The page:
He gave a reluctant nod, no doubt aware that it was pointless to argue. “As you wish, Madam Chancellor”.
“Good. I have already informed the Executive Council of my decision so they know to expect the two of you at their meetings. Once we’re finished here, I will attend a meeting with the cabinet to inform them of what’s happening. We’ll also work on a cover story to give to the media and parliament. We can’t risk Nero learning of this, as I am sure you are both aware”.
The General nodded. “Absolutely, Madam Chancellor”.
“So that leaves only one more order of business. I require a ship and a crew to get me to the Aq Quhn Ran Asten homeworld”. The Princinta was no good for such a long and dangerous journey. It’s warp drive was nowhere near powerful enough to get her all that way and people would ask questions if it was gone for any length of time. She needed a warship, and the best soldiers the navy had to offer. Perhaps then if things turned sour they would have some chance of making it out with their lives.
“I wouldn’t recommend anything bigger than a cruiser”, the General said. “The smaller the ship, the less likely they will be to feel threatened though, to be honest, any kind of warship will likely provoke hostility from the Empire. A stealth ship would be best, something that can remain undetected until the time is right, but I wouldn’t recommend appearing out of nowhere on their doorstep. That would almost certainly draw a violent reaction”.
“I need a ship with adequate defences in case that does happen. And troops capable of defending it”.
Marsa watched the cogs turn in the General’s head. This wasn’t a decision to be made lightly. “Based on the needs of the mission, I’d recommend… the U.S.N Rimor. It’s a Class One Cruiser from the 31st fleet: small and fast. Like most ships of its class, it has a variety of stealth systems. They should help you traverse Empire space without being detected. It is commanded by Captain Senu Oross. He’s a fine officer. He has served the navy well aboard the Seather and the Vamuta before joining the Rimor under Captain Metorca. He took over command upon Metorca’s retirement. He’s one of the first I would trust with a mission like this”.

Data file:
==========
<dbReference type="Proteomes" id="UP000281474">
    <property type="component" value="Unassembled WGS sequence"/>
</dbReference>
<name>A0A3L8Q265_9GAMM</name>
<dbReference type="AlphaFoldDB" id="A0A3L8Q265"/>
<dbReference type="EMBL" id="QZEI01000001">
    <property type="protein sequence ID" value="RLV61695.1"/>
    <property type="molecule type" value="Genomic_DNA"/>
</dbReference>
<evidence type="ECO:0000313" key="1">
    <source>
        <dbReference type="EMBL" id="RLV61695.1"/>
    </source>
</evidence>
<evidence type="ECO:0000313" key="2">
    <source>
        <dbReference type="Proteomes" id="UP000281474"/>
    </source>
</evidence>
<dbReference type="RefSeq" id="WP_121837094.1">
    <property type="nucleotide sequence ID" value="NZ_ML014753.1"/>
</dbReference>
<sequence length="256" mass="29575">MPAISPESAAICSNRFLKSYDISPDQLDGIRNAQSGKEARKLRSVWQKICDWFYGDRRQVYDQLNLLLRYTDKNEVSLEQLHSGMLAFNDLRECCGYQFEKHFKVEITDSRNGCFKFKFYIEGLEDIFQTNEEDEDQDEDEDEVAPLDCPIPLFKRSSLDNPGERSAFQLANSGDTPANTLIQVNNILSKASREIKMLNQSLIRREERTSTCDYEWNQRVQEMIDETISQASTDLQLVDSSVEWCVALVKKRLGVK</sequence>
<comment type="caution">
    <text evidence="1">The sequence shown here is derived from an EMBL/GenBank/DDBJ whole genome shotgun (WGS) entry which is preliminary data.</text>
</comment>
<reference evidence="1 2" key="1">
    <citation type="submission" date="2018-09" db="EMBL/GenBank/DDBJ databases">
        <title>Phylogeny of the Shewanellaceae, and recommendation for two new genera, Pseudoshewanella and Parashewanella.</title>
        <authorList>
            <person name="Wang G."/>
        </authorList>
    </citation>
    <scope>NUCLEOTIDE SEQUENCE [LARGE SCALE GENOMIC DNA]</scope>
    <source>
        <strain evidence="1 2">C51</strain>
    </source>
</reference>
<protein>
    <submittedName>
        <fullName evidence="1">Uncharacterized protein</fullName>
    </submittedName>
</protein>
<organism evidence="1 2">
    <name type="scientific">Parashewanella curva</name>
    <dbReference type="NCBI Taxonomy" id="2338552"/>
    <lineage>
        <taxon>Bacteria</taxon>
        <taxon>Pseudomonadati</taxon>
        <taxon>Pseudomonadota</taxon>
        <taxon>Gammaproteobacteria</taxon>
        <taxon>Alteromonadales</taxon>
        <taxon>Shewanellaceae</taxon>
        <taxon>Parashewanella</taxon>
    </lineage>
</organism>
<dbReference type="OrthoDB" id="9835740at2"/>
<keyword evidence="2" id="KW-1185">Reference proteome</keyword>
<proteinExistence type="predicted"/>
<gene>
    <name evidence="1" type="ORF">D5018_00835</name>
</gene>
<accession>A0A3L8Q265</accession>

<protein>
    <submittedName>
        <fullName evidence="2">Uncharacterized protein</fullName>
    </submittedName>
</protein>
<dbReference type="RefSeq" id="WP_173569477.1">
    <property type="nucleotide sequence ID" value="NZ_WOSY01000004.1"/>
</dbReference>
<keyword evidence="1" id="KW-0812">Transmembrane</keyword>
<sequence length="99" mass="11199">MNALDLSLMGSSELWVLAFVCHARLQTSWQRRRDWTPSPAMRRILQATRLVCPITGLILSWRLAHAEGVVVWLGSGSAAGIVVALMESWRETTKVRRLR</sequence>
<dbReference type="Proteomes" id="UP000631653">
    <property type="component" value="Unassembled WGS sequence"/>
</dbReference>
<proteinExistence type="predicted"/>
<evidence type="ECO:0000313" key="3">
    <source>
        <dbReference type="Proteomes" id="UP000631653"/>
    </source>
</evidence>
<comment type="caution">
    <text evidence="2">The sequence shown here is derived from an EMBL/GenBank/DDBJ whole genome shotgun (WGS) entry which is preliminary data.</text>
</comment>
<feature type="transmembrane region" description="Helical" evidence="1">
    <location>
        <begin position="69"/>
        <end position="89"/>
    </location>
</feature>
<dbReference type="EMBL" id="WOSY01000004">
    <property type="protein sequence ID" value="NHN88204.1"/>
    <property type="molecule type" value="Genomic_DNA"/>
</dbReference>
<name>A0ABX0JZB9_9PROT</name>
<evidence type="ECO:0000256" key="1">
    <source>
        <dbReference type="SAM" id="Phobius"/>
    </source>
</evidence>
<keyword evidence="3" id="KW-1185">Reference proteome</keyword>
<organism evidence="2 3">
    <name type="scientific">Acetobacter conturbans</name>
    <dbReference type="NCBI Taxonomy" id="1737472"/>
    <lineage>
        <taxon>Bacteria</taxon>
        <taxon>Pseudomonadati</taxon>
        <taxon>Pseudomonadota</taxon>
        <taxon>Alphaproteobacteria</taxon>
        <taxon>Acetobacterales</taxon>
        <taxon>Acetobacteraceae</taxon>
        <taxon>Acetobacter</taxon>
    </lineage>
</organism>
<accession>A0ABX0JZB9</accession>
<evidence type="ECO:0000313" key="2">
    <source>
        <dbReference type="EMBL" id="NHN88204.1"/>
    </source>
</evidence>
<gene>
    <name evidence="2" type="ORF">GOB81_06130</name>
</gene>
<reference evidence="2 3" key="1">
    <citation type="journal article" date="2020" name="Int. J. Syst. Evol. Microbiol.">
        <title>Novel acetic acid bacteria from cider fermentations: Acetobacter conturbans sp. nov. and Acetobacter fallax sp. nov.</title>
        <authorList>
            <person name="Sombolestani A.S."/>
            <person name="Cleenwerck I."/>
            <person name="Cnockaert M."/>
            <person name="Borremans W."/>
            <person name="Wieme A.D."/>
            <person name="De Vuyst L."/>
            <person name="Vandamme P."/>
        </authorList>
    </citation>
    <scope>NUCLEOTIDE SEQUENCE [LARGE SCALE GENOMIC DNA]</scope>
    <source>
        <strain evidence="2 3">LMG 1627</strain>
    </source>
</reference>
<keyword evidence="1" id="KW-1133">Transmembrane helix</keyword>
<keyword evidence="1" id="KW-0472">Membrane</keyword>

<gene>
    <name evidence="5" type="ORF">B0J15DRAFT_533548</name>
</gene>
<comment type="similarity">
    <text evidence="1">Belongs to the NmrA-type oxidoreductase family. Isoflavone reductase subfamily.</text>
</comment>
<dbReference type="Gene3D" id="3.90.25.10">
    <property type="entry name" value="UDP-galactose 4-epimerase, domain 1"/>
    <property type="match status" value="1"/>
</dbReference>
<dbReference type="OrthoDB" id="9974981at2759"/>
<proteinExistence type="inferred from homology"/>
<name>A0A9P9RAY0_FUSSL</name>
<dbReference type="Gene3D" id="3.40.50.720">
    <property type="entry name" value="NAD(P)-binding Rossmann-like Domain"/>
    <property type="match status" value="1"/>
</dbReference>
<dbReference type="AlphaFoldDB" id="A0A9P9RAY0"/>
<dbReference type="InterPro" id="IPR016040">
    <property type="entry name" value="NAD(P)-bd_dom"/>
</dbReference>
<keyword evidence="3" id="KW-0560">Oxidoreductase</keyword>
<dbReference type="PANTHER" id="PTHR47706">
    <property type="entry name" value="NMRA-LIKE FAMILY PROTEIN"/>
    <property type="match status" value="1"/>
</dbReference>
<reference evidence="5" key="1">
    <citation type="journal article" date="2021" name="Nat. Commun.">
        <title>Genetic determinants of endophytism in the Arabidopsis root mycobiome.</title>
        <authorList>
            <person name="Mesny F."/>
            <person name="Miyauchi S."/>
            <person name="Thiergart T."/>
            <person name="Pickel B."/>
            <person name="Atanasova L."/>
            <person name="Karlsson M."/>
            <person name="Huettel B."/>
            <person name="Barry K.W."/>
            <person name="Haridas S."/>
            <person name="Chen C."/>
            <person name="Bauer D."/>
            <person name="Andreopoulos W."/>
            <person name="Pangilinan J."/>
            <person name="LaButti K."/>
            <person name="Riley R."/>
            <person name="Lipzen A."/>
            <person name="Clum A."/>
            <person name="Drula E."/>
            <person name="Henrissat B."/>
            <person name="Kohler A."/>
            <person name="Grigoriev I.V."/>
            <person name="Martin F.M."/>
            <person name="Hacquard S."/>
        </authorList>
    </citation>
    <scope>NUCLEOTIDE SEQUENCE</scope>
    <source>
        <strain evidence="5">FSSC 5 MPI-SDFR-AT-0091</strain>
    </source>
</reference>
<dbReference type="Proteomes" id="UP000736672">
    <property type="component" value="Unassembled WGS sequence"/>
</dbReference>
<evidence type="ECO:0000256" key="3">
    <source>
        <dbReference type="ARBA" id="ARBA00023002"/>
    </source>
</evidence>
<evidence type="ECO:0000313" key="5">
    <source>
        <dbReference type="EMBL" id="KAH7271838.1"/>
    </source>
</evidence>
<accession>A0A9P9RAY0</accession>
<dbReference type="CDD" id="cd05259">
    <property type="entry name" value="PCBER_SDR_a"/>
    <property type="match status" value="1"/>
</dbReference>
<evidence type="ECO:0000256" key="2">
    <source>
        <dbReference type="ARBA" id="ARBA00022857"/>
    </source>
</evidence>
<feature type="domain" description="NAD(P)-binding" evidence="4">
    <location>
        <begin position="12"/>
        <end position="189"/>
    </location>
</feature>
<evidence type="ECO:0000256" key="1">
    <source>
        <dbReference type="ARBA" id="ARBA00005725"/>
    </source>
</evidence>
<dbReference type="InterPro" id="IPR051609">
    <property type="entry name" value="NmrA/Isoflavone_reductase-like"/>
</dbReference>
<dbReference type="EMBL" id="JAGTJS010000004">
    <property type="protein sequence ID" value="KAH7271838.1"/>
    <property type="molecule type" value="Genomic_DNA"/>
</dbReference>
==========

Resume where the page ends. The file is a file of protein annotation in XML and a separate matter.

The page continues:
Marsa liked what she was hearing. “What about soldiers”?
“The Rimor has one garrison of marines aboard, augmented by a detachment of Automata. They’re commanded by Captain Llannaeia Aventius. She’s one of the youngest captains the military has ever seen, and one of the most capable. In the years she’s been with us, she has served valiantly and receives regular praise from her superiors and subordinates. If there’s anyone I would trust with this, it’s them. I believe they will be returning shortly from another successful assignment”.
Marsa was sold. She trusted the General’s judgment more than just about anyone else’s. If the U.S.N Rimor was the ship he recommended then it was the only one she would take “Very well, General. If that is your recommendation, then I trust it. Thank you”.
“You do realize, Madam Chancellor, that, if you are detected, some little cruiser and a bunch of marines aren’t going to be much of a match for the Empire if they decide they don’t want you in their territory”, said Nill in his usual know-it-all fashion.
The General shot the Vice-Chancellor a glare. “The Rimor and its crew are some of the finest the navy has to offer, Vice-Chancellor. Both in this sovereignty and the Confederacy”.
“That may be so but, with all due respect, General, the Aq Quhn Ran Asten possess significant technological and military advantages over not just us but the whole Confederacy. I think it would be prudent of you not to risk our people’s lives, including that of our Chancellor, by overestimating the abilities of your soldiers”. The Vice-Chancellor was doing what he did best: getting his mouth going about things he knew nothing about. He never missed a chance to undermine the General, no doubt bitter about having him looking over his shoulder.